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The Calling of Katie Makanya

Katie Makanya’s memoir (1) tells the life story of a remarkable black woman from South Africa whose lifetime (1873-1956) coincided with the transformation of the region as a result of European imperialism. Margaret McCord, the daughter of Katie’s employer, recorded her memories in 1954, and from those memories, crafted this chronological narrative.

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Nana Asma'u, Muslim Woman Scholar

One Woman’s Jihad: Nana Asma’u, Scholar and Scribe, loosely called a biography, is a case study from 19th-century northern Nigeria. Each chapter is organized around a selection from Asma’u’s writings, presented in full in the appendix. One Woman’s Jihad was written for this course as a way of talking about primary documents by a woman scholar. (1)

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The Unique Experience of Romania

The December 1989 revolution in Romania has been the subject of scholarly discussions, passionate debates, conspiracy theories, and political struggles. In 2004, for instance, an Institute for the study of the Romanian Revolution of December 1989 (IRRD) was founded in Bucharest, headed by then President Ion Iliescu whose term in office was soon to expire.

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Consumerism in Poland

Throughout Eastern Europe, the decade of the 1980s was a time of significant change, including the everyday lives of average citizens. This case study looks at visual representations of consumer culture in Poland in an effort to examine the larger role that consumer goods played in the daily lives of those who lived in Eastern Europe.

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Memory in East Germany

This case study examines how a group of East German dissidents re-appropriated the memory of Rosa Luxemburg and turned her writing against the Communist Party during an annual parade in January 1988.

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Reagan at the Brandenburg Gate

In June 1987, President Reagan delivered an important speech in front of the Brandenburg Gate in West Berlin. This case study looks at how to use the speech as a means to examine US foreign policy and the end of the Cold War.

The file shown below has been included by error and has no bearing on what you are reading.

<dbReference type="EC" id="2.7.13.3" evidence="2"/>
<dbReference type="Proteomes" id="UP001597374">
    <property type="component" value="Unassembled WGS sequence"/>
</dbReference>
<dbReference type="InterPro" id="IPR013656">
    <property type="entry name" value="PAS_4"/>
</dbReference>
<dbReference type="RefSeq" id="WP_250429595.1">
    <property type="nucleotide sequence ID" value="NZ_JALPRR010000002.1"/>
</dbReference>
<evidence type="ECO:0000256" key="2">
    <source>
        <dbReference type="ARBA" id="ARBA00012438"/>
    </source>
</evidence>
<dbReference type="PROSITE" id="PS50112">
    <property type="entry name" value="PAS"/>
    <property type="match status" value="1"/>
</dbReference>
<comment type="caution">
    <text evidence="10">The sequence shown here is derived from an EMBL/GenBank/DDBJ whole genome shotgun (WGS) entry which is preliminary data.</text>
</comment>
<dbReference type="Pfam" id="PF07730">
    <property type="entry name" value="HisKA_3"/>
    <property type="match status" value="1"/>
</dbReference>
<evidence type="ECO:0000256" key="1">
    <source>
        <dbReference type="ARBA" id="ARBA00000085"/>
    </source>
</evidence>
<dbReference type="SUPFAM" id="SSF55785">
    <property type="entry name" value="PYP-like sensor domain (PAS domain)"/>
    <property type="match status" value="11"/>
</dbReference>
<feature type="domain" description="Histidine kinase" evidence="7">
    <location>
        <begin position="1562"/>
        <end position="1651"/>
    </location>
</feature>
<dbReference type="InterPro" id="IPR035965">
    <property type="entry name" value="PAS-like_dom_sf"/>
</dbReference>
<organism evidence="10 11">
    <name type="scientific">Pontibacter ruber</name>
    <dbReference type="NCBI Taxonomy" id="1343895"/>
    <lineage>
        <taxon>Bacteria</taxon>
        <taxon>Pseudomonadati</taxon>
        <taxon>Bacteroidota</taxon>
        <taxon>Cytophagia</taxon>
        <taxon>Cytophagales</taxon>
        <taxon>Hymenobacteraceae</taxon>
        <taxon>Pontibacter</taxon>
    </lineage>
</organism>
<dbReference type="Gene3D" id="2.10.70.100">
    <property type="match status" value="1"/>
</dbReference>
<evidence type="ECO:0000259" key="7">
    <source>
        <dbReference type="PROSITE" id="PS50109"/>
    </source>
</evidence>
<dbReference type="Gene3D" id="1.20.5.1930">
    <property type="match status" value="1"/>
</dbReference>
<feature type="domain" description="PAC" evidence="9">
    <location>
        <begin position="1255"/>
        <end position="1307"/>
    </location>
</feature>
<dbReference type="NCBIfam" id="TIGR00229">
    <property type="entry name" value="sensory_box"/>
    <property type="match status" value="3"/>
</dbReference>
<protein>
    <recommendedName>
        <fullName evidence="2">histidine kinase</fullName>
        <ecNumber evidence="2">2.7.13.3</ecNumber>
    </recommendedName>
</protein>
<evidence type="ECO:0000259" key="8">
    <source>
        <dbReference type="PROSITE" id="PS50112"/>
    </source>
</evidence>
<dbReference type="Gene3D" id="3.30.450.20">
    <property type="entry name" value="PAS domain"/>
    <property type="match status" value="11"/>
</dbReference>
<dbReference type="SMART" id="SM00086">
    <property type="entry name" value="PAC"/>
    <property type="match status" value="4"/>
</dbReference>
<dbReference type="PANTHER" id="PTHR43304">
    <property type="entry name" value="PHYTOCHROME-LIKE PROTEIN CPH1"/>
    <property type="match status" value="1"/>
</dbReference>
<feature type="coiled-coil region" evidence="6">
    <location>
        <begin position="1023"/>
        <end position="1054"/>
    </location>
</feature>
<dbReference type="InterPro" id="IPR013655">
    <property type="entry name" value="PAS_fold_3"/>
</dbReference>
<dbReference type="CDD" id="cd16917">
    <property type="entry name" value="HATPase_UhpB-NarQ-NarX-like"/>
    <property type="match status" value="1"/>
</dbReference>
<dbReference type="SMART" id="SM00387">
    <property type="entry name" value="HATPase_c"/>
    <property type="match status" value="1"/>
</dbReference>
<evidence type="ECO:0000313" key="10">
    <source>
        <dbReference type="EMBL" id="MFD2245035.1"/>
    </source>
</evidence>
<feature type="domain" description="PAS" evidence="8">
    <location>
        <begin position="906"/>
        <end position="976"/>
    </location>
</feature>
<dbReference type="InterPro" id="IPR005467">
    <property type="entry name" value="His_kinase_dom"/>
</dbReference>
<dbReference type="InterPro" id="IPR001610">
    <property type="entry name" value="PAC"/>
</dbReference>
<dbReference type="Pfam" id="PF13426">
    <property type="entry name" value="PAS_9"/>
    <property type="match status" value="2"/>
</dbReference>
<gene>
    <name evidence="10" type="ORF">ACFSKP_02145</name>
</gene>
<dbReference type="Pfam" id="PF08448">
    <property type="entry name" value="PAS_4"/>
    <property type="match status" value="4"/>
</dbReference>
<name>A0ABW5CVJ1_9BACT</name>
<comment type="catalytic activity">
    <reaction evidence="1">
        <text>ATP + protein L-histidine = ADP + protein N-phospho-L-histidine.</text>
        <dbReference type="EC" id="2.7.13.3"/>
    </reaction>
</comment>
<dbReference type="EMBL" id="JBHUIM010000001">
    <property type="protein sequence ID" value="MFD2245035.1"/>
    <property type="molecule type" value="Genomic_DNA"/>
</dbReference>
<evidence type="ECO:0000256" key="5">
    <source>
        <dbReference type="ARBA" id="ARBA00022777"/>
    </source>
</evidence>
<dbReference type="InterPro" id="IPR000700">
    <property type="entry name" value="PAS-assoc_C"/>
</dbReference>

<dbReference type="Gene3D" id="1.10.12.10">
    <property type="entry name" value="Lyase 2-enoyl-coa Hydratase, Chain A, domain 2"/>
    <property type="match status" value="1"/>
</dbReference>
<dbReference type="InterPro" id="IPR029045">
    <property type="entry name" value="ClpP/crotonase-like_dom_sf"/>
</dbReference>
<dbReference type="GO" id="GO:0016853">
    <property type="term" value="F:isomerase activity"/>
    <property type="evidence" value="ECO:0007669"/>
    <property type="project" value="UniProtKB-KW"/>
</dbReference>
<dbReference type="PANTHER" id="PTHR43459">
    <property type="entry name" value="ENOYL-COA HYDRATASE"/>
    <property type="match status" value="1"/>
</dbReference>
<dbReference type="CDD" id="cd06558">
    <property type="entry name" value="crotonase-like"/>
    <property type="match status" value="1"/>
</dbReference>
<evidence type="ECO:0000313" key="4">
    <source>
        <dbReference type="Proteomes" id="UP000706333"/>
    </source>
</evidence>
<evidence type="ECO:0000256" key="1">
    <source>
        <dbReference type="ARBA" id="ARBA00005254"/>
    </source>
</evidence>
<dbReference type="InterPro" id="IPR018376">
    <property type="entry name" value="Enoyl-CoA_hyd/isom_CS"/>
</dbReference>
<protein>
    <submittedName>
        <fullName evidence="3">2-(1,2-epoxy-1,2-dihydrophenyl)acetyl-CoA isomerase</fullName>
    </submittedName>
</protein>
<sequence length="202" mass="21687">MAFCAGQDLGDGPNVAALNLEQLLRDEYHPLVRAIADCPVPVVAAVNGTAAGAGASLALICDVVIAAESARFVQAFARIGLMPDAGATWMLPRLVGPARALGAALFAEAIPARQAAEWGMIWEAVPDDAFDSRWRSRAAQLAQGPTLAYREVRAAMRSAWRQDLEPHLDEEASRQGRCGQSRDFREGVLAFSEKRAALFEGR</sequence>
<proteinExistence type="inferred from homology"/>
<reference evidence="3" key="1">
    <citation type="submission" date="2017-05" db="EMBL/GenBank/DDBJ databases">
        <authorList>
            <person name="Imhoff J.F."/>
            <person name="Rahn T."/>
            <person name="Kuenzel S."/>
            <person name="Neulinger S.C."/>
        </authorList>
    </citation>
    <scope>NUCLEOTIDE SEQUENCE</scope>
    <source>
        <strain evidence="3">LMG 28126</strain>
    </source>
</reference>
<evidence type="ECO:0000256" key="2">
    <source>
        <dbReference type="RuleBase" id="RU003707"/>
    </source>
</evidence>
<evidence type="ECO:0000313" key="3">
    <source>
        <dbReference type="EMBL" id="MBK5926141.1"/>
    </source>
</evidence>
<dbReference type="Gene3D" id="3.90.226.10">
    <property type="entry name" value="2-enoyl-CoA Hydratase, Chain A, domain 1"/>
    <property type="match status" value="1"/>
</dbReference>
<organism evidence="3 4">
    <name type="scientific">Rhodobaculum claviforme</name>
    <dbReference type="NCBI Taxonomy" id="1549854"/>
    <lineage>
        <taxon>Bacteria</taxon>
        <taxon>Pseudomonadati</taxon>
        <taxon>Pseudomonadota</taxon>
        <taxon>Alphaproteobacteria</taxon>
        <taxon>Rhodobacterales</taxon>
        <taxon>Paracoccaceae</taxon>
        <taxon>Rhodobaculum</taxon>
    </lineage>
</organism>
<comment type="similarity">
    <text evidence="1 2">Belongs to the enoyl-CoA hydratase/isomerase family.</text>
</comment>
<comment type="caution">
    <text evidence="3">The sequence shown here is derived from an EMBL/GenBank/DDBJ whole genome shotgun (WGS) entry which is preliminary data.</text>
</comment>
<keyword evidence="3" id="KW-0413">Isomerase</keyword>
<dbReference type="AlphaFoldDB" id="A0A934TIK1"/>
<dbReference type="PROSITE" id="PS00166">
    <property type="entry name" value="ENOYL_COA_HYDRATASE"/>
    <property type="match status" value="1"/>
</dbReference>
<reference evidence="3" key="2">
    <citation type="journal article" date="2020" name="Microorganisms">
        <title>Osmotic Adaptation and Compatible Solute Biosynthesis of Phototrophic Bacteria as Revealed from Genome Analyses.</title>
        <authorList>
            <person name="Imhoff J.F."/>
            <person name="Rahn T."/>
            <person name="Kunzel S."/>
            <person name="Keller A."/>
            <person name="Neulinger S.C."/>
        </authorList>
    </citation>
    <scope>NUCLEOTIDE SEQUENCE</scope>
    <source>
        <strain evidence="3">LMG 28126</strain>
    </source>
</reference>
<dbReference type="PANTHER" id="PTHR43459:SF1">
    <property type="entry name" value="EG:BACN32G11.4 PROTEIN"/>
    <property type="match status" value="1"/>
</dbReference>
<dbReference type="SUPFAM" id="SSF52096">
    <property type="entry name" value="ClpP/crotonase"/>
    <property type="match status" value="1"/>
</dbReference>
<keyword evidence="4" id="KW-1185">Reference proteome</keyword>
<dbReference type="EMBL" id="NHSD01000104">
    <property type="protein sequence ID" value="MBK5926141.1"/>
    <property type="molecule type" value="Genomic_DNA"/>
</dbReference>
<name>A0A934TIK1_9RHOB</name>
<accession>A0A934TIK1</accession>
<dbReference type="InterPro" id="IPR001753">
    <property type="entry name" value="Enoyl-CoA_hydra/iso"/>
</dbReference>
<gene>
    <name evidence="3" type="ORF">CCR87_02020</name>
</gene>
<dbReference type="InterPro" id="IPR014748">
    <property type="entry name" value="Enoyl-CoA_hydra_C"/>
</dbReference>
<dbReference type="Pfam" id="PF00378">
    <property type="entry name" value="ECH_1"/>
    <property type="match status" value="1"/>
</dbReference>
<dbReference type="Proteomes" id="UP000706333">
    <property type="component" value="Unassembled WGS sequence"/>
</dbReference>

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Women in Romania

Using oral histories, this case study explores various aspects of women’s daily lives in Communist Romania and women’s attitudes toward the changes wrought by the transformation to a pluralist system and to a market economy after the collapse of the regime in December 1989.

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Soviet Health Posters

This case study examines two posters that address the increasingly embarrassing and difficult health crisis of the Soviet Union in the 1970s and 1980s. Throughout this period, the poster remained the most typical form of propaganda and thus are an important element in teaching the Soviet experience.

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Simulating the Velvet Revolution

This case study simulates the process of the extraordinarily quick (and often peaceful) overthrow of various communist regimes is Eastern Europe in 1989. The simulation provides a powerful experiential study of how dissent can quickly cascade through a group, leading to fast, dramatic change.

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Solidarity Comes to Power

In retrospect, it seems predictable that the first opposition group in the Soviet bloc to succeed in unseating a communist regime would be Poland’s Solidarity movement.

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